It (2017) – Film Review
Director: Andy Muschietti
Cast: Bill Skarsgard, Sophia Lillis, Jaeden Lieberher
by Roger Crow
It’s 30 years to the month since I first read It, Stephen King’s 1100 page epic about a bunch of kids terrorised by an evil force. Though overlong, and filled with some unnecessary scenes that outstay their welcome, the core of the story was compelling. King took his time breathing life into his eclectic characters, and due to the length of the book, I didn’t so much read it as inhabit that world.
Decades after Tim Curry’s superb turn as the evil clown Pennywise in a pretty good TV movie, we finally have the big screen version. I’d expected a disaster, especially seen a few weeks after the car crash that was The Dark Tower adaptation. So it’s a relief to report that not only is It (2017) one of the best King adaptations so far, it’s also one of the best horror films of the year.
Blessed by a terrific cast of young actors, including standout turns from Finn Wolfhard (that kid from Stranger Things) and Sophia Lillis (in a star-making turn) as Beverly, just about the only likeable female character in the movie, It sucks you in from the achingly sad pre-credits sequence.
Reading the novel in 1987, I didn’t empathise much with the young character who introduces us to the demonic Pennywise, but age changes a lot. I will him not to go near that storm drain, and to just carry on running and live a happy life, but that would be a pretty short and very different film.
Of course, the star of the show is Pennywise, a stunning performance from Bill Skarsgard. Playing it with a mix of mischief and malevolence, his drooling, grinning, leering character is the most memorable screen villain since Heath Ledger’s Joker in 2008.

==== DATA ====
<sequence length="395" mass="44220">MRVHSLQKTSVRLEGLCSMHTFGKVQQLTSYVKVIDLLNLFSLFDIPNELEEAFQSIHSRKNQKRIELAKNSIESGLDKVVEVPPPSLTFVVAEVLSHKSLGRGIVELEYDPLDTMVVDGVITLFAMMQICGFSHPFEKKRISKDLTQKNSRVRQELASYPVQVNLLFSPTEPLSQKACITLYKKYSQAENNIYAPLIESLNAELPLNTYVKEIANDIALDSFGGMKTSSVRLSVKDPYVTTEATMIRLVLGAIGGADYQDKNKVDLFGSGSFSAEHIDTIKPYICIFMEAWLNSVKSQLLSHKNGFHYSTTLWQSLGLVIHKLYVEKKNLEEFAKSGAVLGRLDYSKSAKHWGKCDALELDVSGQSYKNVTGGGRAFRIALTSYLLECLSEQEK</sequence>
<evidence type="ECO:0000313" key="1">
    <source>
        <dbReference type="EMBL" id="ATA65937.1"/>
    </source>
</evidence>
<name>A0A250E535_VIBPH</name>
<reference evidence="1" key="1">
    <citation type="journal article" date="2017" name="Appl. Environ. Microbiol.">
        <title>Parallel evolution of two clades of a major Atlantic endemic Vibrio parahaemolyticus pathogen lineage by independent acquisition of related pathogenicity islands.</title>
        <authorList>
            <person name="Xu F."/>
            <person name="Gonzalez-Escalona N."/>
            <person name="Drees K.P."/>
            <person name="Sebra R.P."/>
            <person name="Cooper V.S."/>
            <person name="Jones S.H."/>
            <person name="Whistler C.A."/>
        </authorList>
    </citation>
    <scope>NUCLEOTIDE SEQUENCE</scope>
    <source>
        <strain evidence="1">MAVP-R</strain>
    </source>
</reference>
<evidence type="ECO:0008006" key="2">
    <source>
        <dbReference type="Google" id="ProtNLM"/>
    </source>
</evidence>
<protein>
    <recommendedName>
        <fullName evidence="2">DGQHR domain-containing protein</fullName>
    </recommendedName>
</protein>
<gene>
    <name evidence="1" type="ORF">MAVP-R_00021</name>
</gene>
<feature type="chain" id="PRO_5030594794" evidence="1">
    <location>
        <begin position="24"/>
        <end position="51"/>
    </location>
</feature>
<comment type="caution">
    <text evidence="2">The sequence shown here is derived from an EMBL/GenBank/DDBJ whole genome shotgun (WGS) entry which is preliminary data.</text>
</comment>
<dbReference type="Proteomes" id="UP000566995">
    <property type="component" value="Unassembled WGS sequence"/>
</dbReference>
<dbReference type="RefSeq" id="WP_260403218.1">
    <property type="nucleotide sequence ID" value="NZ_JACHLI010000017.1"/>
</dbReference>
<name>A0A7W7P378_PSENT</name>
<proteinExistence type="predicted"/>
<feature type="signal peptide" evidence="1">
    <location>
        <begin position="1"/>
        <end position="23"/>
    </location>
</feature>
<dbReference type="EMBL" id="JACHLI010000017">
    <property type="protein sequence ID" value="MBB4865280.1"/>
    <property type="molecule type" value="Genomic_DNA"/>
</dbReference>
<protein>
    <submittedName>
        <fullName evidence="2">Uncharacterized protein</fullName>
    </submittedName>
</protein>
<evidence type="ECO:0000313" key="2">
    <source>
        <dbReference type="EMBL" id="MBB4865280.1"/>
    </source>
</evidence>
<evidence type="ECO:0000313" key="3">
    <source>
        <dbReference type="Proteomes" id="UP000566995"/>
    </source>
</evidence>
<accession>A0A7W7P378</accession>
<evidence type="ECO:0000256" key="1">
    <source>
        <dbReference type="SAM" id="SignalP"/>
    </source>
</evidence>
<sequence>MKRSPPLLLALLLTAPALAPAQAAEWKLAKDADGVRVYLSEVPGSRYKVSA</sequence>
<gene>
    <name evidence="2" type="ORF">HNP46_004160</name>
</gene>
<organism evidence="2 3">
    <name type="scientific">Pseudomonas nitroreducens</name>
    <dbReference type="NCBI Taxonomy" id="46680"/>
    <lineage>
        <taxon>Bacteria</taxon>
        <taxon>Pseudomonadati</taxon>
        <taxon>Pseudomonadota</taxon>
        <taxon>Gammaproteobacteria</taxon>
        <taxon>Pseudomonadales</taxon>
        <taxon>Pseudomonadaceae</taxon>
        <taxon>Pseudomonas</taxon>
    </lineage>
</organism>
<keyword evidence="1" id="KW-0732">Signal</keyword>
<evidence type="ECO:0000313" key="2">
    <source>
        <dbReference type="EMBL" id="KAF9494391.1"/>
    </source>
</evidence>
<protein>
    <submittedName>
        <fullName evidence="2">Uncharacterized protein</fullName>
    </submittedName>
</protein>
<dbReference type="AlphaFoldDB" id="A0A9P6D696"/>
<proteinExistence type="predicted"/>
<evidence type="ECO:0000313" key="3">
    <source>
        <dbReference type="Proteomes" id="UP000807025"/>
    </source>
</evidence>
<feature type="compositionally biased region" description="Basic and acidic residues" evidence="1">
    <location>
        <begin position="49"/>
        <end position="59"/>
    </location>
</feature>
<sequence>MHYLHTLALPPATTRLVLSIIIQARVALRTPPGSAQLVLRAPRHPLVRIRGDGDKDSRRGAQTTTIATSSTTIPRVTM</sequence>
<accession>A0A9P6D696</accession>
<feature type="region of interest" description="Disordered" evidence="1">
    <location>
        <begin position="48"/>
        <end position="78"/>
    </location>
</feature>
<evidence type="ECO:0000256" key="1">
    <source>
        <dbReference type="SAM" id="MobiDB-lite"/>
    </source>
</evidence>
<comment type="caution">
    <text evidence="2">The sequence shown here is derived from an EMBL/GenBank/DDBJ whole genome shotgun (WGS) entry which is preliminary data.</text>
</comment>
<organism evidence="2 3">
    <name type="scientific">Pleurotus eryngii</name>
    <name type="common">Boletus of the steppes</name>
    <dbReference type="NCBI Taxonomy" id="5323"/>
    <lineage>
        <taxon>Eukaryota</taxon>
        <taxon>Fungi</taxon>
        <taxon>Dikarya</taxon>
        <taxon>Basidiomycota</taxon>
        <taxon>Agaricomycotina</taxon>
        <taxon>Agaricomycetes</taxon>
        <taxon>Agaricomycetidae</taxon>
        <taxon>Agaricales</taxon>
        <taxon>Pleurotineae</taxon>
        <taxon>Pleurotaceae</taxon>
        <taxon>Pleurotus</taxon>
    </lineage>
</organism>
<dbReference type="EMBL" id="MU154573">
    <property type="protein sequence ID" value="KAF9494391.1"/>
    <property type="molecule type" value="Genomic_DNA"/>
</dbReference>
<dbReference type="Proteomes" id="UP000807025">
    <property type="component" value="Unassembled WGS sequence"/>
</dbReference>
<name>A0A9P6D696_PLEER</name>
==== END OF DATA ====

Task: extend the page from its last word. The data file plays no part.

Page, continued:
There are so many jump scares in the movie, and plenty of laughs too, the tone is just right. A laugh here, a scream there. However, the format is also a little annoying. Every young character once they’re alone suffers visions and hallucinations, so there’s not much of a surprise when monsters jump out. Thankfully, it’s also very weird in places. Once the kids find the obligatory haunted house (art directed to within an inch of its life), the scene is set for a thrilling showdown.
Secondary characters such as the inevitable young thugs who terrorise our heroes are also well cast. Whether coincidence or intentional, the lead villain has that air of the psycho Sid from Toy Story, while the shadow of other King adaptations looms large over the movie. The main influence is Stand By Me, and there are also nods to Carrie and The Shining, but without being the obvious Easter eggs displayed through The Dark Tower.
Of course compressing 1100 plus pages into two plus hours of screen time means something is going to get jettisoned, and with the door left open for a sequel – or the rest of the actual novel – it means both fans of the source material and newcomers shouldn’t feel short changed.
Wisely updated to the late 1980s, though it still feels like it’s set in the 1950s or 1960s, this is one of those movies that will easily makes its budget back and may even become the most lucrative King adaptation so far. It will give some nightmares, and make others spill their popcorn.
What more do you need from a successful horror movie?